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Interesting "stuff"

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Arizona Hot:
Interesting "stuff"

Vampire Repellent Pepper Spray

Interesting "stuff"

Amazon.com Monster Repellant Spray Prescription Labels

Try these unless all your friends are zombies and vampires.

Arizona Hot:
Zombie Repellent! 4-6 oz bottle. A must have for you Walking Dead lovers, a gag gift perhaps but the properties in this spray are not a joke - Rosemary has been discovered to be quite useful in dementia patients during studies done the last few years...juniper berry is a great hangover helper and helps to ward off nightmares, and green chai tea protects against malevolent spirits. This spray can be used as a "no more monster" spray for your child's bad dreams by just spraying around and under the bed to assist in easy sleep. (Lavender also can be used in this way).
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Zombie Repellent

Interesting "stuff"

Zombie Repellent Spray

IainB:
...E-banking tip: Mom's maiden name? Say 'grapefruit'
-Arizona Hot (February 27, 2016, 12:54 PM)
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Interesting link, thanks.
It's to USAtoday.com that seems to be one of those sites that has an annoying pop-up telling you what you are "agreeing to" by default:



Note the instruction: "By using this site, you agree to the Privacy Notice and Terms of Service."

/RANT ON:
Unfortunately, having someone instructing me like this is almost guaranteed to spark the immediate thought in response:
"No I don't agree, and you can't make me agree in a free society, so you can shove it where the sun don't shine." - and I'd avoid using that website in future.
I mean, why do they have to take such a silly dictatorial stance - one which is almost guaranteed to put some people's backs up?
Why the heck can't they be polite, respectful and apologetic - like so many other sites are - about the fact that they are obliged to treat the website access as a tacit agreement and to tell you about it, due to some (stupid) bureaucratic ordinance?
Well, the answer is likely to be that their editorial staff either haven't got a polite and respectful attitude towards their readers (unlikely), or have had their editorial control in this matter taken away from them by corporate lawyers who certainly don't possess a polite and respectful attitude towards any readers.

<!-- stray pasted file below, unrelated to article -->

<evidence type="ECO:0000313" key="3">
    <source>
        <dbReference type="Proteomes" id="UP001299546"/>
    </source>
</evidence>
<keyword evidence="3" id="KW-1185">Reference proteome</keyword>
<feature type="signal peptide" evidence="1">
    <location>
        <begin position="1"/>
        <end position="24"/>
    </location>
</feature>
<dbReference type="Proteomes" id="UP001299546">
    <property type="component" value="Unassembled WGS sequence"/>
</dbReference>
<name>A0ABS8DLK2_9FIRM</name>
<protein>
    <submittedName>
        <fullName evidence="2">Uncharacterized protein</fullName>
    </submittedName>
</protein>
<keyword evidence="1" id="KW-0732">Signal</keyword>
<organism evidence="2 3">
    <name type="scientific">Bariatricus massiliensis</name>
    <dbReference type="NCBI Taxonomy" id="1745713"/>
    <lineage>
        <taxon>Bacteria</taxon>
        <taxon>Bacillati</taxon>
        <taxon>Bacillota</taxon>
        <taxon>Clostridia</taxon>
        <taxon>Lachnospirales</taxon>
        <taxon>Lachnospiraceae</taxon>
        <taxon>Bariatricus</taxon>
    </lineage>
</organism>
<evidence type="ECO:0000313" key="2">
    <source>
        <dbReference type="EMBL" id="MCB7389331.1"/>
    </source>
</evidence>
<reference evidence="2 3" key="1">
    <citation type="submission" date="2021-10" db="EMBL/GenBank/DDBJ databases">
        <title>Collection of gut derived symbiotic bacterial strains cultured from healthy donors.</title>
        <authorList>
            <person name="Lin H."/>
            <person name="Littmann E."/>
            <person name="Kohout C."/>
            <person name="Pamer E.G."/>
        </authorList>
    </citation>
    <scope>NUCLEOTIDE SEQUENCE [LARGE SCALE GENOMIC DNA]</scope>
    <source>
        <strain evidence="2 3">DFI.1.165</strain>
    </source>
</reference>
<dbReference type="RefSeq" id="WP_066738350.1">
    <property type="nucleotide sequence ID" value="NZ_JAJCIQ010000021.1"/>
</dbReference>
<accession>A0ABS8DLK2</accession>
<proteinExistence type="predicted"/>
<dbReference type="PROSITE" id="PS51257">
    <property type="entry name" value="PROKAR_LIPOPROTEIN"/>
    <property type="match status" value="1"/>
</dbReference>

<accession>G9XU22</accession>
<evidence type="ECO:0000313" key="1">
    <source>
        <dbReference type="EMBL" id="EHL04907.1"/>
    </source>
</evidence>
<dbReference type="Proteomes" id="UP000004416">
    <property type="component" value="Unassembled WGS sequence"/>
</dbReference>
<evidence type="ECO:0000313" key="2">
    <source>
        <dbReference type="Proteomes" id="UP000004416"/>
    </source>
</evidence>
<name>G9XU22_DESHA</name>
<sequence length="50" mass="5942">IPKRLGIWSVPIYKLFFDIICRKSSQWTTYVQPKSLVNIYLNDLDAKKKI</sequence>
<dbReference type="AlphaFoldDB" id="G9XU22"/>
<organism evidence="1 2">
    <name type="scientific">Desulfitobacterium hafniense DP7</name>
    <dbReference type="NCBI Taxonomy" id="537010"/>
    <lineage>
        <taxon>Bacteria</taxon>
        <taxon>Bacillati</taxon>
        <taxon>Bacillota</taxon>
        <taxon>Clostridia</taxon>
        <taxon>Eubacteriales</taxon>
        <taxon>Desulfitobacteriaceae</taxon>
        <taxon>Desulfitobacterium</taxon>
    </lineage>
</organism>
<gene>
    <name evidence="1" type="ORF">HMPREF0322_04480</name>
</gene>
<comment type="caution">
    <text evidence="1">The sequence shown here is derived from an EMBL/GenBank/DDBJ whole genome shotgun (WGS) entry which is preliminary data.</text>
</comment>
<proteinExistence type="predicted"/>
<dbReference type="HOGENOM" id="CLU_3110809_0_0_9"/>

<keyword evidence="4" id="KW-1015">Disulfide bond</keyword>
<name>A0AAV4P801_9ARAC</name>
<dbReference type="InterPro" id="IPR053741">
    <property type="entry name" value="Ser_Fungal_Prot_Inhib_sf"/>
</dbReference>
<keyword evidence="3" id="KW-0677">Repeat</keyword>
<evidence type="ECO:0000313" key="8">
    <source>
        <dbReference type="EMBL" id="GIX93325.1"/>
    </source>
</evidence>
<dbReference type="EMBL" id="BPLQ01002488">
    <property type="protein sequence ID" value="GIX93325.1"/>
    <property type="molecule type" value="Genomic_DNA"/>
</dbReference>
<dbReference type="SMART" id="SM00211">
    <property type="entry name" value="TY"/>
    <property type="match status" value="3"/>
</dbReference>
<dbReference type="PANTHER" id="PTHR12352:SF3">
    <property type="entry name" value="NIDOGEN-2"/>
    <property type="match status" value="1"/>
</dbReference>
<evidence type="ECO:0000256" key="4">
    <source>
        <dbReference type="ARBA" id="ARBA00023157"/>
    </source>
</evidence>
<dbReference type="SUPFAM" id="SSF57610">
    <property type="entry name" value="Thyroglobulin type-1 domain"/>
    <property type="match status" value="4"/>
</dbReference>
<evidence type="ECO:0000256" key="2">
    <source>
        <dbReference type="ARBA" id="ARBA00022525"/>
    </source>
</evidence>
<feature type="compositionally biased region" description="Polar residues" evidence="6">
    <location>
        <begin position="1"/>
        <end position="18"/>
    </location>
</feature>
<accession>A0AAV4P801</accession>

I say this because I couldn't care less about reading the Privacy Notice or Terms of Service, and I am unlikely to ever read either of them, and furthermore there is a well-established rule of law in Contract that "Silence does not constitute agreement" to any contract - particularly relevant, for example, in the case of the formerly prevalent unethical practice of some companies that would send people unsolicited goods (Encyc. Brit. being one of the prime offenders as I recall) and then demand payment.

Thus, it is a contractual matter. The law was eventually changed such that (I think) the recipient of such unsolicited goods had no liability except maybe for a temporary duty of care only for the goods, allowing sufficient time for the senders to retrieve them at their own cost.

/RANT OFF.

IainB:
One sometimes thinks "They might regret making that logical fallacy". Nowhere more satisfying to see than in political debates that have been reduced to slanging matches.



UK Conservative Party poster from 1929 warning of the threat of Ramsay MacDonald's Labour party proclaims "Socialism Would Mean Inspectors All Round", and depicts a beleaguered Englishman in his home surrounded by officials prying into his affairs.
Date:     1929
Source: DailyMail.com
Author:  Conservative Party
Refer: https://upload.wikimedia.org/wikipedia/commons/4/42/Socialism_Would_Mean.jpg

Somewhat ironic in view of the current UK Conservative-led government under Cameron pushing legislation to enforce State surveillance for all.
Hat tip to George Orwell.

Stoic Joker:
Interesting "stuff"3 other hacks FBI could use on killer's iPhone besides an Apple key
-Arizona Hot (February 25, 2016, 11:37 PM)
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Apparently the feds had a forth option of not screwing up the phone in the first place..

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